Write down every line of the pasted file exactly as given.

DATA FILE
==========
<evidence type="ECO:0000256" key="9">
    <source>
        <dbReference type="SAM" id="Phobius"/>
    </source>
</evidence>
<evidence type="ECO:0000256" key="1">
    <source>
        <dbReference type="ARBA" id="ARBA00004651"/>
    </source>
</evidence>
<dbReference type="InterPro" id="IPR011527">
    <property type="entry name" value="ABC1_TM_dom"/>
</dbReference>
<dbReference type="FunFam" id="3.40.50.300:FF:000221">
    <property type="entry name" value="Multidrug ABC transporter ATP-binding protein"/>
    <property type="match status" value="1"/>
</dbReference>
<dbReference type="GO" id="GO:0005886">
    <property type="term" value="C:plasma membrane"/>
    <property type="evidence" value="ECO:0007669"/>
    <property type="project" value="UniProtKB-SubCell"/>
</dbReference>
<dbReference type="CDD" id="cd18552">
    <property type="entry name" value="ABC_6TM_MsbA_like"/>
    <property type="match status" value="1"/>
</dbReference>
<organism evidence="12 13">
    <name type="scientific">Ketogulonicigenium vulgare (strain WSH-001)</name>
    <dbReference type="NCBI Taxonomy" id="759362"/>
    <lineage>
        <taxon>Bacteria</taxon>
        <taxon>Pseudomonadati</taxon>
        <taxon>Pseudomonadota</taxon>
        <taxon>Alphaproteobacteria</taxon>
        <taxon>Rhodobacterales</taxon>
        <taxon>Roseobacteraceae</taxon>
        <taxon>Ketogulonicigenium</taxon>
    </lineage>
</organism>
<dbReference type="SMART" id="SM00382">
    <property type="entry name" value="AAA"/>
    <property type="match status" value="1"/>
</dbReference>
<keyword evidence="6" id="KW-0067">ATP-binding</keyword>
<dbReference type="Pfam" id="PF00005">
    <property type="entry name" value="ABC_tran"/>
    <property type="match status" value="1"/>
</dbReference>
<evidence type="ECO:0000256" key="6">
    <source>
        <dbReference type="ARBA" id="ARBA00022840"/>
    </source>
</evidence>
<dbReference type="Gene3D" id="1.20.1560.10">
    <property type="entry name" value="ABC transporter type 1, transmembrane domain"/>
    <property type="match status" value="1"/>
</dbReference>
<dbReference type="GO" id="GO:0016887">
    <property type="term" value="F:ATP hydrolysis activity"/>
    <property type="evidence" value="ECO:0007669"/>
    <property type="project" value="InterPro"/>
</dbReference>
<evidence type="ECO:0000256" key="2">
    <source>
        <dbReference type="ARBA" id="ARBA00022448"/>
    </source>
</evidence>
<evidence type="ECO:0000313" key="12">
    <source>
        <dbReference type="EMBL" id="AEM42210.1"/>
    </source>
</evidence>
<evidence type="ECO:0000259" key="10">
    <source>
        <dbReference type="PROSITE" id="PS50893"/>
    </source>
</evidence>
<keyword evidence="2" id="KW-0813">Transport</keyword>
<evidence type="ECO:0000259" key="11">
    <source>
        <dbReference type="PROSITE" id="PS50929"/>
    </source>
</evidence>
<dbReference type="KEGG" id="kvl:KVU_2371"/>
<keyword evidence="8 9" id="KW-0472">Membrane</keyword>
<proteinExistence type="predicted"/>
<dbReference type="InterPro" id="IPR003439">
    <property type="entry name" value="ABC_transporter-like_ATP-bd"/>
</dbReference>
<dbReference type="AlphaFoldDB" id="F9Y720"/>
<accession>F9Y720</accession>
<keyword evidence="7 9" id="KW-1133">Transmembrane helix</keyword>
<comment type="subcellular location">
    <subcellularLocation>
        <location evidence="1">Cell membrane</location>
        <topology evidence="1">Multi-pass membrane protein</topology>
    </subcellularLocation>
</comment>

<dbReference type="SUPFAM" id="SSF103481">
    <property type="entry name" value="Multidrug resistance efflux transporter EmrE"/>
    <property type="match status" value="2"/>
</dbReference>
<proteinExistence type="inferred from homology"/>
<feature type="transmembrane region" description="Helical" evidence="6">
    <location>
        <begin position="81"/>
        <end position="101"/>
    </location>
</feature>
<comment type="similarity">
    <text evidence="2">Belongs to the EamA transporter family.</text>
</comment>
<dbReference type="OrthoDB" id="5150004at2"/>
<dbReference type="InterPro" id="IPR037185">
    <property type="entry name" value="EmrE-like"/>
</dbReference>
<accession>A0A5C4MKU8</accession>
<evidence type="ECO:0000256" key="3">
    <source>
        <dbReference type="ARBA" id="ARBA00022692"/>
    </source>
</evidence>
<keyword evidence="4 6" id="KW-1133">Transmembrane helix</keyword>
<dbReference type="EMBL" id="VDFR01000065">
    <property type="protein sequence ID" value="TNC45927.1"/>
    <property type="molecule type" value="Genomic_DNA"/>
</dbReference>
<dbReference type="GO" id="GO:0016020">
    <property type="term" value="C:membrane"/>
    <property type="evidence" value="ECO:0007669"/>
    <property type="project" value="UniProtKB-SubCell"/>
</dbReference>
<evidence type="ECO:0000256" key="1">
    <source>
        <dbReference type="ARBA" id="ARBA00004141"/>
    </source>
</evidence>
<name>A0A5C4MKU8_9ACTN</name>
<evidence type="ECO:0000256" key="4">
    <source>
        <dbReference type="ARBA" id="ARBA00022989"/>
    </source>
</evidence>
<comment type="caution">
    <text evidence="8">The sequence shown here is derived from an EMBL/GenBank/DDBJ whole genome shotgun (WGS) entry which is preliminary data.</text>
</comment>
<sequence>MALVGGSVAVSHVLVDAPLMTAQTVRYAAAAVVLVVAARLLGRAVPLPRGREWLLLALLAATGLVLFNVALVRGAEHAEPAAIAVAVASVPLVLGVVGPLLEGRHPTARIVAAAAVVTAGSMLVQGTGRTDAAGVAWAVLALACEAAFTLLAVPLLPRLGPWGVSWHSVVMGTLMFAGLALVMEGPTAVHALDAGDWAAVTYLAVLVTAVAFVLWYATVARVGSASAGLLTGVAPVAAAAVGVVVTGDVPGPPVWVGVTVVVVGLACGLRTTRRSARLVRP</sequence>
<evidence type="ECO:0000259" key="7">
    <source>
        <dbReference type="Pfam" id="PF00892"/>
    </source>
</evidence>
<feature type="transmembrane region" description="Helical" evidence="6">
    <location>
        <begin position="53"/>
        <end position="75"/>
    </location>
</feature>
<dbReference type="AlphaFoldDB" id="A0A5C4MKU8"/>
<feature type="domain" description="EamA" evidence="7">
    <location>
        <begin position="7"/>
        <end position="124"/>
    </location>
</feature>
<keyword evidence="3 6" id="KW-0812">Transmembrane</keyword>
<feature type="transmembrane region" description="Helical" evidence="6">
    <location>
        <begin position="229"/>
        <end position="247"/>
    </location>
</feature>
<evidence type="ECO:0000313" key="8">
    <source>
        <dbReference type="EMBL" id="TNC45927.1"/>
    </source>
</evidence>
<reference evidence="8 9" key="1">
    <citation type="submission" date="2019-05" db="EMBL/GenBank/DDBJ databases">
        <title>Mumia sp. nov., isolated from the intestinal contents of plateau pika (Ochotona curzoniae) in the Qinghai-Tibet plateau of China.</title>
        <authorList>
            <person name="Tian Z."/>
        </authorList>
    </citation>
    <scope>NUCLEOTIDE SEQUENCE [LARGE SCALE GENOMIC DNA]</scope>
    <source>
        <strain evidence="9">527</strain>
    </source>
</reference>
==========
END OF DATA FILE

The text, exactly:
<evidence type="ECO:0000256" key="9">
    <source>
        <dbReference type="SAM" id="Phobius"/>
    </source>
</evidence>
<evidence type="ECO:0000256" key="1">
    <source>
        <dbReference type="ARBA" id="ARBA00004651"/>
    </source>
</evidence>
<dbReference type="InterPro" id="IPR011527">
    <property type="entry name" value="ABC1_TM_dom"/>
</dbReference>
<dbReference type="FunFam" id="3.40.50.300:FF:000221">
    <property type="entry name" value="Multidrug ABC transporter ATP-binding protein"/>
    <property type="match status" value="1"/>
</dbReference>
<dbReference type="GO" id="GO:0005886">
    <property type="term" value="C:plasma membrane"/>
    <property type="evidence" value="ECO:0007669"/>
    <property type="project" value="UniProtKB-SubCell"/>
</dbReference>
<dbReference type="CDD" id="cd18552">
    <property type="entry name" value="ABC_6TM_MsbA_like"/>
    <property type="match status" value="1"/>
</dbReference>
<organism evidence="12 13">
    <name type="scientific">Ketogulonicigenium vulgare (strain WSH-001)</name>
    <dbReference type="NCBI Taxonomy" id="759362"/>
    <lineage>
        <taxon>Bacteria</taxon>
        <taxon>Pseudomonadati</taxon>
        <taxon>Pseudomonadota</taxon>
        <taxon>Alphaproteobacteria</taxon>
        <taxon>Rhodobacterales</taxon>
        <taxon>Roseobacteraceae</taxon>
        <taxon>Ketogulonicigenium</taxon>
    </lineage>
</organism>
<dbReference type="SMART" id="SM00382">
    <property type="entry name" value="AAA"/>
    <property type="match status" value="1"/>
</dbReference>
<keyword evidence="6" id="KW-0067">ATP-binding</keyword>
<dbReference type="Pfam" id="PF00005">
    <property type="entry name" value="ABC_tran"/>
    <property type="match status" value="1"/>
</dbReference>
<evidence type="ECO:0000256" key="6">
    <source>
        <dbReference type="ARBA" id="ARBA00022840"/>
    </source>
</evidence>
<dbReference type="Gene3D" id="1.20.1560.10">
    <property type="entry name" value="ABC transporter type 1, transmembrane domain"/>
    <property type="match status" value="1"/>
</dbReference>
<dbReference type="GO" id="GO:0016887">
    <property type="term" value="F:ATP hydrolysis activity"/>
    <property type="evidence" value="ECO:0007669"/>
    <property type="project" value="InterPro"/>
</dbReference>
<evidence type="ECO:0000256" key="2">
    <source>
        <dbReference type="ARBA" id="ARBA00022448"/>
    </source>
</evidence>
<evidence type="ECO:0000313" key="12">
    <source>
        <dbReference type="EMBL" id="AEM42210.1"/>
    </source>
</evidence>
<evidence type="ECO:0000259" key="10">
    <source>
        <dbReference type="PROSITE" id="PS50893"/>
    </source>
</evidence>
<keyword evidence="2" id="KW-0813">Transport</keyword>
<evidence type="ECO:0000259" key="11">
    <source>
        <dbReference type="PROSITE" id="PS50929"/>
    </source>
</evidence>
<dbReference type="KEGG" id="kvl:KVU_2371"/>
<keyword evidence="8 9" id="KW-0472">Membrane</keyword>
<proteinExistence type="predicted"/>
<dbReference type="InterPro" id="IPR003439">
    <property type="entry name" value="ABC_transporter-like_ATP-bd"/>
</dbReference>
<dbReference type="AlphaFoldDB" id="F9Y720"/>
<accession>F9Y720</accession>
<keyword evidence="7 9" id="KW-1133">Transmembrane helix</keyword>
<comment type="subcellular location">
    <subcellularLocation>
        <location evidence="1">Cell membrane</location>
        <topology evidence="1">Multi-pass membrane protein</topology>
    </subcellularLocation>
</comment>

<dbReference type="SUPFAM" id="SSF103481">
    <property type="entry name" value="Multidrug resistance efflux transporter EmrE"/>
    <property type="match status" value="2"/>
</dbReference>
<proteinExistence type="inferred from homology"/>
<feature type="transmembrane region" description="Helical" evidence="6">
    <location>
        <begin position="81"/>
        <end position="101"/>
    </location>
</feature>
<comment type="similarity">
    <text evidence="2">Belongs to the EamA transporter family.</text>
</comment>
<dbReference type="OrthoDB" id="5150004at2"/>
<dbReference type="InterPro" id="IPR037185">
    <property type="entry name" value="EmrE-like"/>
</dbReference>
<accession>A0A5C4MKU8</accession>
<evidence type="ECO:0000256" key="3">
    <source>
        <dbReference type="ARBA" id="ARBA00022692"/>
    </source>
</evidence>
<keyword evidence="4 6" id="KW-1133">Transmembrane helix</keyword>
<dbReference type="EMBL" id="VDFR01000065">
    <property type="protein sequence ID" value="TNC45927.1"/>
    <property type="molecule type" value="Genomic_DNA"/>
</dbReference>
<dbReference type="GO" id="GO:0016020">
    <property type="term" value="C:membrane"/>
    <property type="evidence" value="ECO:0007669"/>
    <property type="project" value="UniProtKB-SubCell"/>
</dbReference>
<evidence type="ECO:0000256" key="1">
    <source>
        <dbReference type="ARBA" id="ARBA00004141"/>
    </source>
</evidence>
<name>A0A5C4MKU8_9ACTN</name>
<evidence type="ECO:0000256" key="4">
    <source>
        <dbReference type="ARBA" id="ARBA00022989"/>
    </source>
</evidence>
<comment type="caution">
    <text evidence="8">The sequence shown here is derived from an EMBL/GenBank/DDBJ whole genome shotgun (WGS) entry which is preliminary data.</text>
</comment>
<sequence>MALVGGSVAVSHVLVDAPLMTAQTVRYAAAAVVLVVAARLLGRAVPLPRGREWLLLALLAATGLVLFNVALVRGAEHAEPAAIAVAVASVPLVLGVVGPLLEGRHPTARIVAAAAVVTAGSMLVQGTGRTDAAGVAWAVLALACEAAFTLLAVPLLPRLGPWGVSWHSVVMGTLMFAGLALVMEGPTAVHALDAGDWAAVTYLAVLVTAVAFVLWYATVARVGSASAGLLTGVAPVAAAAVGVVVTGDVPGPPVWVGVTVVVVGLACGLRTTRRSARLVRP</sequence>
<evidence type="ECO:0000259" key="7">
    <source>
        <dbReference type="Pfam" id="PF00892"/>
    </source>
</evidence>
<feature type="transmembrane region" description="Helical" evidence="6">
    <location>
        <begin position="53"/>
        <end position="75"/>
    </location>
</feature>
<dbReference type="AlphaFoldDB" id="A0A5C4MKU8"/>
<feature type="domain" description="EamA" evidence="7">
    <location>
        <begin position="7"/>
        <end position="124"/>
    </location>
</feature>
<keyword evidence="3 6" id="KW-0812">Transmembrane</keyword>
<feature type="transmembrane region" description="Helical" evidence="6">
    <location>
        <begin position="229"/>
        <end position="247"/>
    </location>
</feature>
<evidence type="ECO:0000313" key="8">
    <source>
        <dbReference type="EMBL" id="TNC45927.1"/>
    </source>
</evidence>
<reference evidence="8 9" key="1">
    <citation type="submission" date="2019-05" db="EMBL/GenBank/DDBJ databases">
        <title>Mumia sp. nov., isolated from the intestinal contents of plateau pika (Ochotona curzoniae) in the Qinghai-Tibet plateau of China.</title>
        <authorList>
            <person name="Tian Z."/>
        </authorList>
    </citation>
    <scope>NUCLEOTIDE SEQUENCE [LARGE SCALE GENOMIC DNA]</scope>
    <source>
        <strain evidence="9">527</strain>
    </source>
</reference>